from the conflagration
Gather and guard
To bring life to death
the outside in
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After 4 chapters revolving around the position of the priests, we seem to come back to Leviticus, with a detailed description of the ritual for purification after contact with death.
This seems to continue the recreation of the death of Nadab and Avihu during the consecration of the Dwelling. Just as Aaron's two sons were "consumed" for "coming close" and "bringing alien fire" into the sanctuary, Korah's 250 men were "consumed" for "coming close" and "bringing alien fire." What followed in Leviticus was a series of rituals designed to define how one "come close" without being consumed. One cannot "come in" to the inner sanctum casually. There must always be a careful definition of what is outside, what is in, and how one traverses that dangerous doorway.
The ritual of the Red Heifer also revolves around "going outside" the camp; and around how one can be "in the presence (nohah) of the Tent of Meeting" even when one is outside. As in the case of Leviticus, there must be a passage before coming back in: "he must wash his clothes and await the evening."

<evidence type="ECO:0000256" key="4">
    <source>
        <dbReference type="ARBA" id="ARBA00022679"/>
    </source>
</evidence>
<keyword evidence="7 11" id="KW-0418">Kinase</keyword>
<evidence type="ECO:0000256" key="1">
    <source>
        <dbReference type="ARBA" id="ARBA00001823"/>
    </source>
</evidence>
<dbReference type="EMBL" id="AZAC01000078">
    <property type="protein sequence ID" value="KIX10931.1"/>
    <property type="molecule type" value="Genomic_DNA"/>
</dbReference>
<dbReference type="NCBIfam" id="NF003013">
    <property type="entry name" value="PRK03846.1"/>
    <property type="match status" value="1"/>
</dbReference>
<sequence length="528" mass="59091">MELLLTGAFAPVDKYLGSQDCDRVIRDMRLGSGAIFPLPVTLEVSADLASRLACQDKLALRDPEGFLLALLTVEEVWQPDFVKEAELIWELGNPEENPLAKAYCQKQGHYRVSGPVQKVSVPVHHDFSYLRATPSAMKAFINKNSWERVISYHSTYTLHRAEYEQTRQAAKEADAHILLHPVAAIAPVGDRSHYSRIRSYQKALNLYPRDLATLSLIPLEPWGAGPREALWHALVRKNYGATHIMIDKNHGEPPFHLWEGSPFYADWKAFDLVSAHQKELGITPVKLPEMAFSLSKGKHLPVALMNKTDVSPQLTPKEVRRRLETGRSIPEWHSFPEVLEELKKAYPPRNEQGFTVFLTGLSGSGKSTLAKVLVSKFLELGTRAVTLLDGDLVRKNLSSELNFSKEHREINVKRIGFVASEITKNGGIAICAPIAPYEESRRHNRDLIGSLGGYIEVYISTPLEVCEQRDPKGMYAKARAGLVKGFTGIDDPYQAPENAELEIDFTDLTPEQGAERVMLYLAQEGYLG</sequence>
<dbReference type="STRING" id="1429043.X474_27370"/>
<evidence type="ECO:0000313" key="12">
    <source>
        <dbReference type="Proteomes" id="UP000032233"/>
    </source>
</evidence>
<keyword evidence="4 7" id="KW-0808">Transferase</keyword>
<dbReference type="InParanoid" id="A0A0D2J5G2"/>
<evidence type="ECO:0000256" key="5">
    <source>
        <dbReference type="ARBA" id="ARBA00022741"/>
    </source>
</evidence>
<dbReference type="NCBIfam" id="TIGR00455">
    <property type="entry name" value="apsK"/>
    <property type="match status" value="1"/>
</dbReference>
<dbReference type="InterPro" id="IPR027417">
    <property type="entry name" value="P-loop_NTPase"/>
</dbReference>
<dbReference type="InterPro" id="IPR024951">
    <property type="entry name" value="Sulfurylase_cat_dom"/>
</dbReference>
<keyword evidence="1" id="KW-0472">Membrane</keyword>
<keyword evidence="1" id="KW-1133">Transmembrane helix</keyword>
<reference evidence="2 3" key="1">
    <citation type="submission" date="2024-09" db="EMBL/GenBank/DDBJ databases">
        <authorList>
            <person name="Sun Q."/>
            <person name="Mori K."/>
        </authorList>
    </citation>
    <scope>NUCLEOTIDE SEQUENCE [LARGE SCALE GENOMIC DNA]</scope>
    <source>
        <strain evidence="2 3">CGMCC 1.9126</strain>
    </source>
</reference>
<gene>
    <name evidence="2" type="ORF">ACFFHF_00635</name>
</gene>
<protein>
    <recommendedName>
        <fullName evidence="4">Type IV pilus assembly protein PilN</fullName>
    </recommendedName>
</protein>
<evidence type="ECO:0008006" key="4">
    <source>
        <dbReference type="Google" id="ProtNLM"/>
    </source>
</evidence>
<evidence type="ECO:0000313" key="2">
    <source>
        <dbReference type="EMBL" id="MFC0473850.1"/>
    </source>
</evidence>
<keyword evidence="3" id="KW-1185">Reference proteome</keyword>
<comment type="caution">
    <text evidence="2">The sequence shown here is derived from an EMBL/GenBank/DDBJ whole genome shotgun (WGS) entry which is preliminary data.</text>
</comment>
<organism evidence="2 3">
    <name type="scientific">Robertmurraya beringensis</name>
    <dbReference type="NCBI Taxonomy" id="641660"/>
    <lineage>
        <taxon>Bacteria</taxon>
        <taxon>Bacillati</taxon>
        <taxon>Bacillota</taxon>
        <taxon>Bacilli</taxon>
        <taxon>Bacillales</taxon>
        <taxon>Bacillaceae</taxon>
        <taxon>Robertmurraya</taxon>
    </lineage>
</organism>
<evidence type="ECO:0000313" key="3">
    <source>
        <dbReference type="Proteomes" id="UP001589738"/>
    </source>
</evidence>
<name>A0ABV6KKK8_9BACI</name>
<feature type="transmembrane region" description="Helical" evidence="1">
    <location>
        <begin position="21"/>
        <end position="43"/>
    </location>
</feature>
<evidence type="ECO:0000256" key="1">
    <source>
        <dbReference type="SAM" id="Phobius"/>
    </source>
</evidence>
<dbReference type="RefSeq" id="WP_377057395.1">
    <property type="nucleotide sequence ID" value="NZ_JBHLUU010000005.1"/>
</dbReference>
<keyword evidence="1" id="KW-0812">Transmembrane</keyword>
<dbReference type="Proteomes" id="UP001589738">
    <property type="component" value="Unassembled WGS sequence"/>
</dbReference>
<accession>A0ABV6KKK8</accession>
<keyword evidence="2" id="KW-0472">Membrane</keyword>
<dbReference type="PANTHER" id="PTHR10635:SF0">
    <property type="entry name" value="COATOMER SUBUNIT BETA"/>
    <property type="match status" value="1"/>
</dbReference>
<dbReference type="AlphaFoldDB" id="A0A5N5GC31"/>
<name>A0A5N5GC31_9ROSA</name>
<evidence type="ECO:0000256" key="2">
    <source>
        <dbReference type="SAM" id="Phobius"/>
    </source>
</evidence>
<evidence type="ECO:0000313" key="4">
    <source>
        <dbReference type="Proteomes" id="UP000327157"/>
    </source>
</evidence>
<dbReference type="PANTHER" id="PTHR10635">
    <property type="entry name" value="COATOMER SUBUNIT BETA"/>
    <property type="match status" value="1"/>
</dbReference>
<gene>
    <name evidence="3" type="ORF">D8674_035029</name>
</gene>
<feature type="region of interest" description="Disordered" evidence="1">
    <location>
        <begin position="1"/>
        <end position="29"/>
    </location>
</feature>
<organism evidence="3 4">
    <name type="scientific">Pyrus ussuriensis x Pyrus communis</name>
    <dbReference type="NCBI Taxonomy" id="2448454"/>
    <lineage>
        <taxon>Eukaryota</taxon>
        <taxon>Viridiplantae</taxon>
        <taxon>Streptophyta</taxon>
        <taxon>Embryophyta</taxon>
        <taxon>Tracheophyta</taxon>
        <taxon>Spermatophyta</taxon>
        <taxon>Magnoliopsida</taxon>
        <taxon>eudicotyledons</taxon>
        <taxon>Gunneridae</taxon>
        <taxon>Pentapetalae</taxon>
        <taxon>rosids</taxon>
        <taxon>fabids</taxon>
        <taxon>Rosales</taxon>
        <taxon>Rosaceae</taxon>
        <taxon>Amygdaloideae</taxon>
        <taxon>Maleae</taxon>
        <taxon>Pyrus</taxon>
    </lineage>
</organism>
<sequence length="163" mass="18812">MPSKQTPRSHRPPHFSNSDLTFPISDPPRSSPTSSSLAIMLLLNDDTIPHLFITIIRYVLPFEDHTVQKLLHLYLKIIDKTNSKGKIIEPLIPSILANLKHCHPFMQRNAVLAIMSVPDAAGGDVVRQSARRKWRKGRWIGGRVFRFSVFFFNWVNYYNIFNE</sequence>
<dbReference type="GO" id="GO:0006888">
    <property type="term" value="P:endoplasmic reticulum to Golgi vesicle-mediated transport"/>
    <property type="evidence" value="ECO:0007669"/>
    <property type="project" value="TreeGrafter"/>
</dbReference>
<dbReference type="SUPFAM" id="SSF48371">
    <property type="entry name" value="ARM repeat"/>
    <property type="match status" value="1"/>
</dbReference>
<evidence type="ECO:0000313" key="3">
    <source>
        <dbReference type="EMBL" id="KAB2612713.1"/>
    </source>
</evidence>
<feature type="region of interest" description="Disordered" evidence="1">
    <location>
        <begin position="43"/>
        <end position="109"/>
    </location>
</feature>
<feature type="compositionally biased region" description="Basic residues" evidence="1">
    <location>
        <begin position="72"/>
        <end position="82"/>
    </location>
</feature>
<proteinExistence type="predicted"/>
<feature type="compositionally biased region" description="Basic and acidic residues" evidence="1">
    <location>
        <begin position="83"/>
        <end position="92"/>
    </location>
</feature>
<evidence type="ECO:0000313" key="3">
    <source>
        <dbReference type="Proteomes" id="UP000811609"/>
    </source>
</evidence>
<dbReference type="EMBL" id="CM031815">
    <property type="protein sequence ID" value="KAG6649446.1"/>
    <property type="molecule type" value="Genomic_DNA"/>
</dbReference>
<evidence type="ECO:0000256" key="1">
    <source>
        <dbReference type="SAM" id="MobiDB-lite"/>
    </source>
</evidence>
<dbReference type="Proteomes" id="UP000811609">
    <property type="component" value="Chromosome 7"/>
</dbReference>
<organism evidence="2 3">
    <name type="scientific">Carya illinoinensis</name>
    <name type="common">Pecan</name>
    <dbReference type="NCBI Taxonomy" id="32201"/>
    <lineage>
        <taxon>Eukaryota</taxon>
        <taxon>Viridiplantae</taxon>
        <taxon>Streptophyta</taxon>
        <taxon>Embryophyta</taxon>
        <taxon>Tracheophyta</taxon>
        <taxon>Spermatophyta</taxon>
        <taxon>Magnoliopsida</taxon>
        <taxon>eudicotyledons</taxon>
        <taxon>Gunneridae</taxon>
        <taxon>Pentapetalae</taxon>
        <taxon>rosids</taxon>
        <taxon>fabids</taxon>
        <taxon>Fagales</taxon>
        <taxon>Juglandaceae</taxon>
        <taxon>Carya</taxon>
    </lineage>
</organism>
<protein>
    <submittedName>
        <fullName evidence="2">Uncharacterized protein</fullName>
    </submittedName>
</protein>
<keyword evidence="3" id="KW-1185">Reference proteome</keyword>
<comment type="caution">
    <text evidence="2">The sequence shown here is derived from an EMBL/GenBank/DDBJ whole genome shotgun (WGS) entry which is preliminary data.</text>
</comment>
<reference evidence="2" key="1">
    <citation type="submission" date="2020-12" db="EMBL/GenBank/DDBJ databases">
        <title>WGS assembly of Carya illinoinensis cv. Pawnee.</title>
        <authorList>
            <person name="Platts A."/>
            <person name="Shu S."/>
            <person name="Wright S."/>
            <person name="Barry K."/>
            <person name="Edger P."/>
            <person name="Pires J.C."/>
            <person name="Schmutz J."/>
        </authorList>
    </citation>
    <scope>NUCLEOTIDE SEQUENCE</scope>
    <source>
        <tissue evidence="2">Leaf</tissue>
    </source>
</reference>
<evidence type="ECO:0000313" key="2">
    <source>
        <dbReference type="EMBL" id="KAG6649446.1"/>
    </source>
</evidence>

Here though, it is not only closeness that is being addressed, but also the dangerous mix between death and life that has dominated these chapters: Korah "descends living to the underworld, while Aaron must use the incense to "stand between the living and the dead." ""Behold, we are dying! We are lost, we are all lost," cry the children of Israel.
Here,the ritual promises purification from contact with death. Yet it also hints that death and life are always touching. The ashes of the Red Heifer, "consumed by fire" as were Korah's men and Nadab and Avihu, is mixed with "living waters"--fiery death intermixing with watery life. Word games highlight this paradoxical intertwining. "Hatat"--which until now has indicated "sin", or "sin offering" here refers to "cleansing" "purification"; Nidda, which until now has referred to ritual impurity, now becomes the name of the water that grants purity.
In a final closing for these terriblechapters, the ashes of the Red Heifer, what is left of the fire, are here given to the children of Israel for keeping (mishmeret). If the priests were given the guardianship (mishmeret) of the altar; and the Levites guard (mishmeret) the Tent of Meeting, the children of Israel are here given to guard the ashes of what has been lost. Yet it is these ashes that allow entrance into the Tent from "outside."]